As last flights leave some Maritime airports, locals are left wondering when they’ll return

An Air Canada Airbus A320 jet (C-FPDN) takes off from Vancouver International Airport, Richmond, B.C. on Thursday, September 24, 2020. THE CANADIAN PRESS IMAGES/Bayne Stanley

Monday saw the final commercial flights take off from two airports in Atlantic Canada, leaving them without access to commercial air service.

Air Canada announced last month that it would cancel all flights to and from Sydney, N.S., and Saint John, N.B., and reduce service to Deer Lake, N.L., Charlottetown, Fredericton and Halifax during the COVID-19 pandemic.

In December the company said that it experienced significantly reduced traffic due to COVID-19, ongoing travel restrictions and quarantine rules, low seasonal demand and the termination of the Atlantic bubble

For those affected by the travel cuts, they say the worst thing about the situation for the Saint John Airport and the J.A. Douglas McCurdy Sydney Airport is that no one knows if or when flights will be coming back.

“It affects our ability to do business with the rest of the world and with the rest of the world to do business with us,” said Kathleen Yurchesyn, CEO of the Cape Breton Chamber of Commerce.

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Read more: Air Canada reports more service cuts, station closures in Atlantic Canada

For the residents of Cape Breton, the nearest active commercial airport as of Monday is now located in Halifax.

Travellers to the island must now either make a five-hour drive across Nova Scotia or take the ferry from Newfoundland and Labrador.

Yurchesyn says that kind of distance makes it incredibly hard for anyone to have access to Cape Breton and that includes international students who want to study at Cape Breton University or rotational workers who want to travel home from working in other provinces.

Mike MacKinnon, CEO of the air terminal in Sydney, says the last commercial flight left at 5:30 a.m. AT Monday and that the airport will now shift to non-commercial service, including medical and cargo flights.

MacKinnon said the airport will cut its daily operating hours by half, to 12 from 24, adding he didn’t know when commercial air traffic would return.

“It’s really frustrating to be one of the airports to lose service all together,” he said. “We’ve seen the service here die a death of a thousand cuts.”

Click to play video 'Air Canada making more cuts across Atlantic Canada' Air Canada making more cuts across Atlantic Canada
Air Canada making more cuts across Atlantic Canada – Dec 8, 2020

He confirmed to Global News that the airport has now laid most of its workers.

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Before COVID-19 there were about 140 direct jobs at the airport, MacKinnon said, which included airlines, restaurants, ramp staff, cleaners, car rental agencies and security staff.

As of Monday, there are 40 people.

This isn’t the first blow Sydney’s airport has faced, as Air Canada had previously suspended flights from Sydney to Halifax. WestJet, the only other airline serving the airport, suspended its flights in October as part of cuts that also affected Moncton, N.B., Fredericton, Charlottetown and St. John’s, N.L. ”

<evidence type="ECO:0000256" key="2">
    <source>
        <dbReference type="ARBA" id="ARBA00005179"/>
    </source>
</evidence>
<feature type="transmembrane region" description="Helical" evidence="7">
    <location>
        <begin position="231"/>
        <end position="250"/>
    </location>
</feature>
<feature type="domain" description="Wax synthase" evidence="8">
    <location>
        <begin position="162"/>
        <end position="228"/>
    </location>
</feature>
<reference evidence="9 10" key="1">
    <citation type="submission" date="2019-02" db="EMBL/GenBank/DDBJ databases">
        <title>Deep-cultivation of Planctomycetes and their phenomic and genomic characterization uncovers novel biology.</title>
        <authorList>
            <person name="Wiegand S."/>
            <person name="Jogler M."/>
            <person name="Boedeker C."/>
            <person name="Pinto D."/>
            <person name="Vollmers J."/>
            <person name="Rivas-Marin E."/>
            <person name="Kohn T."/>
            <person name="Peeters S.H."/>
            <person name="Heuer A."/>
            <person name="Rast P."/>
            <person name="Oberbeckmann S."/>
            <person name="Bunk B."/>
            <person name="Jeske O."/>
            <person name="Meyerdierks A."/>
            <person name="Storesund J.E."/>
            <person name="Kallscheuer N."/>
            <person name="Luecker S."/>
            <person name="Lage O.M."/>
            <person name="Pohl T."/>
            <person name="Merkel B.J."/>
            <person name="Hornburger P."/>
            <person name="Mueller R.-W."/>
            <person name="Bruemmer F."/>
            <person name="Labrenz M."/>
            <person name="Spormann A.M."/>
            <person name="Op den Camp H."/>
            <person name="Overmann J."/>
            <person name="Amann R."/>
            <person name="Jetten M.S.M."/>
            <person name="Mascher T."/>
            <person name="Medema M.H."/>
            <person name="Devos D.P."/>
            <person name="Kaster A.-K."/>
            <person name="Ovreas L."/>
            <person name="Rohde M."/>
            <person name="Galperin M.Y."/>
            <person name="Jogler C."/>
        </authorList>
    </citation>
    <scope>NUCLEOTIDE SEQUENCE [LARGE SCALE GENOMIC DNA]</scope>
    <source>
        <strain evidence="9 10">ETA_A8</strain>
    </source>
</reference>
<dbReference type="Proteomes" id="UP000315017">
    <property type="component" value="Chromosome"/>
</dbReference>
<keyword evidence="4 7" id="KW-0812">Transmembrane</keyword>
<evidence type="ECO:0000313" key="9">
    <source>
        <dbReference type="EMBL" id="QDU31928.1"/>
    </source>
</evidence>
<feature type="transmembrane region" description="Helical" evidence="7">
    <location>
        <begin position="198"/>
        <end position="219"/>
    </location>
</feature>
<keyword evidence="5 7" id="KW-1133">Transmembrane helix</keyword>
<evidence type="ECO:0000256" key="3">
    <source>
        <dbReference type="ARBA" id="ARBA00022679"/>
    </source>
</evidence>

In Saint John, president and CEO of the Saint John Airport Authority Derrick Stanford says the last commercial flight out of the airport left at 7:30 a.m.

“The withdrawal from all of the services is really going to put Atlantic Canada’s ability to participate in the recovery at risk,” Stanford told The Canadian Press on Monday.

“We’re already disadvantaged geographically because of where we are.”

That airport will remain open for private jet service, medical evacuations and as a terminal for the Canadian Coast Guard.

Read more: Air Canada cuts deal ‘massive blow’ to Cape Breton, according to airport CEO

For now, with the last of the planes now gone, Yurchesyn says that her efforts are forward-looking.

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Despite the lack of information on when flights will resume, she says it’s important that they do once it is safe to do so.

COVID-19 may have dampened travel and border restrictions may have further hampered travel to Cape Breton but revitalizing the economy in the second largest municipality in Nova Scotia is going to require flights.

“We need access to air to for the revitalization of our tourism economy over post-secondary and of our ability to grow and sustain,” Yurchesyn said.

We recognize that, yes, there are not a lot of people flying right now as they shouldn’t be, for many reasons. But we need to look at the sustainability and our ability to grow as an island when it comes time to adjust back to that new normal as we become a more vaccinated population.”

She says she’s urging anyone who wants to see that happen to sign a petition for the topic to be debated in The House of Commons.

— With files from The Canadian Press


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